Several Republican lawmakers filed a bill Thursday seeking an exemption to the state’s anti-discrimination laws just weeks after legal action was taken against a Richland, Wash., florist who denied service to a gay couple for their upcoming wedding.
The bill introduced by Sen. Sharon Brown (R-Kennewick), would allow businesses the right to deny services or goods if they felt doing so was contrary to their “sincerely held religious beliefs, philosophical beliefs, or matters of conscience.”
The measure would not apply to the denial of services to people under a protected class under federal law, such as race, religion or disability.
Brown said the measure seeks to protect people or religious organizations from legal persecution. “There’s a glaring lack of protection for religion in state law,” she said.
The bill has not yet been referred to a committee or scheduled for a public hearing, and is not likely to before the regular legislative session ends on Sunday.
Earlier this month, the American Civil Liberties Union in Washington state filed a lawsuit in response to a March 1 incident in which Barronelle Stutzman refused to provide flowers for Robert Ingersoll and Curt Freed’s wedding, despite the two men being longtime patrons of her shop – Arlene’s Flowers and Gifts in Richland, which is in Brown’s legislative district.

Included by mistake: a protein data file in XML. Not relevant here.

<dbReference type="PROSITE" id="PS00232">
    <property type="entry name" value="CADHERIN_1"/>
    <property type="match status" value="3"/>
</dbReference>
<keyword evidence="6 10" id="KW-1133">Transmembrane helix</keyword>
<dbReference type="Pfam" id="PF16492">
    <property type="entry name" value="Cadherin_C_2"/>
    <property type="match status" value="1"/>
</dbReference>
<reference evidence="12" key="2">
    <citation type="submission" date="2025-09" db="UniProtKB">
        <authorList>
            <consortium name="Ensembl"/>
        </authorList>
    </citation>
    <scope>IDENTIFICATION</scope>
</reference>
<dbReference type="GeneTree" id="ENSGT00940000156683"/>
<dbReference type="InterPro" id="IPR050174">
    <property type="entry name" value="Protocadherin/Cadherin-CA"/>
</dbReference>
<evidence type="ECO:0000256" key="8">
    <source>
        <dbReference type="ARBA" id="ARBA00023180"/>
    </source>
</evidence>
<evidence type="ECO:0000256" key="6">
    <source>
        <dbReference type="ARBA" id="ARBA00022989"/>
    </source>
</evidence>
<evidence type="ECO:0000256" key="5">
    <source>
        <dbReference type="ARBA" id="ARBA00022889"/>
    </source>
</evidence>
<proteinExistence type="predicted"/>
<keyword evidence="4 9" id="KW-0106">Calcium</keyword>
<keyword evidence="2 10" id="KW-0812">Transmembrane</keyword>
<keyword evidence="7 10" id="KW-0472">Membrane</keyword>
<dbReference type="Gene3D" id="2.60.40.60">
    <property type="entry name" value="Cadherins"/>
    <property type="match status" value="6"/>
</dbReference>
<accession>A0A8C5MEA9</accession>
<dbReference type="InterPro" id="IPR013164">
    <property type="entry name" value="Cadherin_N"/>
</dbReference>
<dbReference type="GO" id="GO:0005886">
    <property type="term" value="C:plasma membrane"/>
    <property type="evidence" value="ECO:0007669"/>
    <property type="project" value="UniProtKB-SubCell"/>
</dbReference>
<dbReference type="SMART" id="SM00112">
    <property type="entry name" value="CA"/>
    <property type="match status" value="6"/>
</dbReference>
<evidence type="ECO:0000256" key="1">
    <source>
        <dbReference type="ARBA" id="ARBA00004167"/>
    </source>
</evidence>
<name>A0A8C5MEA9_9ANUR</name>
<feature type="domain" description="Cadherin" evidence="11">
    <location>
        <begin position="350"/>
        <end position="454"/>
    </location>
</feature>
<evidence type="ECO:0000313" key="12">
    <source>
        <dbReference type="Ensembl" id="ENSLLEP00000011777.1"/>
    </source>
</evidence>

Protections against discrimination based on sexual orientation were codified in 2006. Under state law, it’s illegal for businesses to refuse to sell goods, merchandise and services to any person because of their sexual orientation.
Josh Friedes, a spokesman for Equal Rights Washington, said that the bill seeks to undermine the state’s anti-discrimination laws “and it undermines our entire approach to ensuring the equality of all Washingtonians in commerce.”
“It is discrimination, pure and simple,” he said.
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